EP vote on tuna – a victory for our common interest

Alternattiva Demokratika – The Green Party said today that the European Parliament’s vote to ban international trading in tuna is a step in the right direction. Such a ban will help local fishermen who supply the local market since traditional fishing will still be permitted. It is a well known fact that the international trading in tuna, a natural resource, is wreaking havoc on this fish’s stock.

AD Chairperson Michael Briguglio said:’A ban on international trade in this species is inevitable.  Overfishing and tuna ranching resulting mainly from large scale fishing taking place over the years caused stocks of this fish to diminish drastically. This industry will survive for maybe another couple of years and then die for good if this ban is not introduced. It is a do or die situation.’

Maltese tuna exporters and ranchers are pressuring the government to fight such a ban. The government and PN and PL MEPs are giving in to the strong multimillion Euro lobby instead of joining the majority of the European Parliament and a majority of European Union countries to take the necessary steps to protect a natural resource and small local fishermen. Some groups in the European Parliament with a history of defending strong industrial lobbies’ interests and who boast of being the largest group, have done the same in the vote on the ban in international trading in tuna. They have defended the interests of strong lobbies instead of the common interest. Thankfully these groups were defeated and their amendment to render the ban ineffective was blocked. Michael Briguglio siad:’AD thanks the Green Group in the European Parliament which chose to defend our common interest and the small traditional fishermen who fish in a sustainable manner.’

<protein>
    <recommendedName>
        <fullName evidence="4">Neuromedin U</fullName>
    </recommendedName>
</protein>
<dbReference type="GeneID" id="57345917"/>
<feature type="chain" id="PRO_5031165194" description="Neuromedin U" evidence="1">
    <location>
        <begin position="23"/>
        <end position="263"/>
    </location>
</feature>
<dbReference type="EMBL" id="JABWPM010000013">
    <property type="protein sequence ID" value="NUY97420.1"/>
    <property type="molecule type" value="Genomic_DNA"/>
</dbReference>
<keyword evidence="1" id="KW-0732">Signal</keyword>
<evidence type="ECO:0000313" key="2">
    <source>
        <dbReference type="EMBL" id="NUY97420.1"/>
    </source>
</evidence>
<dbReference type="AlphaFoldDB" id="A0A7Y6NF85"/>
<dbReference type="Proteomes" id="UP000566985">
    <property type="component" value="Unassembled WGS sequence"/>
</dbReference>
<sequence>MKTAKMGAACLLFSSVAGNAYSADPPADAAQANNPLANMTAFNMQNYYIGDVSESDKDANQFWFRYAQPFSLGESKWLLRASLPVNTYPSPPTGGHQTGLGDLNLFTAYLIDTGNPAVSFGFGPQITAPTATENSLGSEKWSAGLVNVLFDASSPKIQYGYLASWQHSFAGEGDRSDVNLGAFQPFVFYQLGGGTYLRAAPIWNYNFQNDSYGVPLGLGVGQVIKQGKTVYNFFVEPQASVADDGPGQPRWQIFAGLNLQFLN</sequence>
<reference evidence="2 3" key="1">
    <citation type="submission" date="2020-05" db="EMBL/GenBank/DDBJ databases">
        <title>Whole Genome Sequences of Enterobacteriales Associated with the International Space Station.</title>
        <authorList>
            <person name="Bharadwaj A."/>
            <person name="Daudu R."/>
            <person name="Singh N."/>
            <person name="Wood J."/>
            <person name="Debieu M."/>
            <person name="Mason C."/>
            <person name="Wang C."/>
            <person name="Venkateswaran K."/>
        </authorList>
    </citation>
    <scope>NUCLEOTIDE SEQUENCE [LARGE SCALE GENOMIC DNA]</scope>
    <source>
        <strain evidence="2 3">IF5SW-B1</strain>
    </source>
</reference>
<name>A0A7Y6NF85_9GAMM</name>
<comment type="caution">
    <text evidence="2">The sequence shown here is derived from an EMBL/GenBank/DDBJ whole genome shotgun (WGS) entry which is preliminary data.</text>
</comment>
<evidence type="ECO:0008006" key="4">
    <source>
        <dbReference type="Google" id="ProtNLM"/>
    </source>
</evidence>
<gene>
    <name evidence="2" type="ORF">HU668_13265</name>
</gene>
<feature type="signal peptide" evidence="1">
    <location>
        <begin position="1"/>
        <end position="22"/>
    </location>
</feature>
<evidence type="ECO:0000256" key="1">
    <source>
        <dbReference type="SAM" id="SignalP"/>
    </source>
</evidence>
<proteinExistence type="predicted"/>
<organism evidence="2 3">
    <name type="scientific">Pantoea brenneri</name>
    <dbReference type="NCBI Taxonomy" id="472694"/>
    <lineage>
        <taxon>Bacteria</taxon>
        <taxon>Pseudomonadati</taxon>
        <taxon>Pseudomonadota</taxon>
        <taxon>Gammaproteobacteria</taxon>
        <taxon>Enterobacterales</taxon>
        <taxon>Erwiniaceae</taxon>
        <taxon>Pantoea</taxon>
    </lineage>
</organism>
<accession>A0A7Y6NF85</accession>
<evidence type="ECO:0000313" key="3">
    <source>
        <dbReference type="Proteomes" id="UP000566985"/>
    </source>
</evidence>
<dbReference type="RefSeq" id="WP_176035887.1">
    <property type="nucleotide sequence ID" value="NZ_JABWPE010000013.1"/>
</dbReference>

Simon Galea, spokesperson on Animal Welfare and Agriculture added:’The ban in international trade in tuna is in the common interest of us all. Fishing can be reassumed once the stock numbers improve. On the other hand fishing will have to cease for good once the species is extinct. Resisting such a ban is attempting suicide. Stricter measures have to be introduced once the ban is lifted. New quotas for sustainable fishing plus better enforcement of such is essential in order to prevent history from repeating itself.’

It is about time the government of Malta joins those of Italy and France by supporting this ban.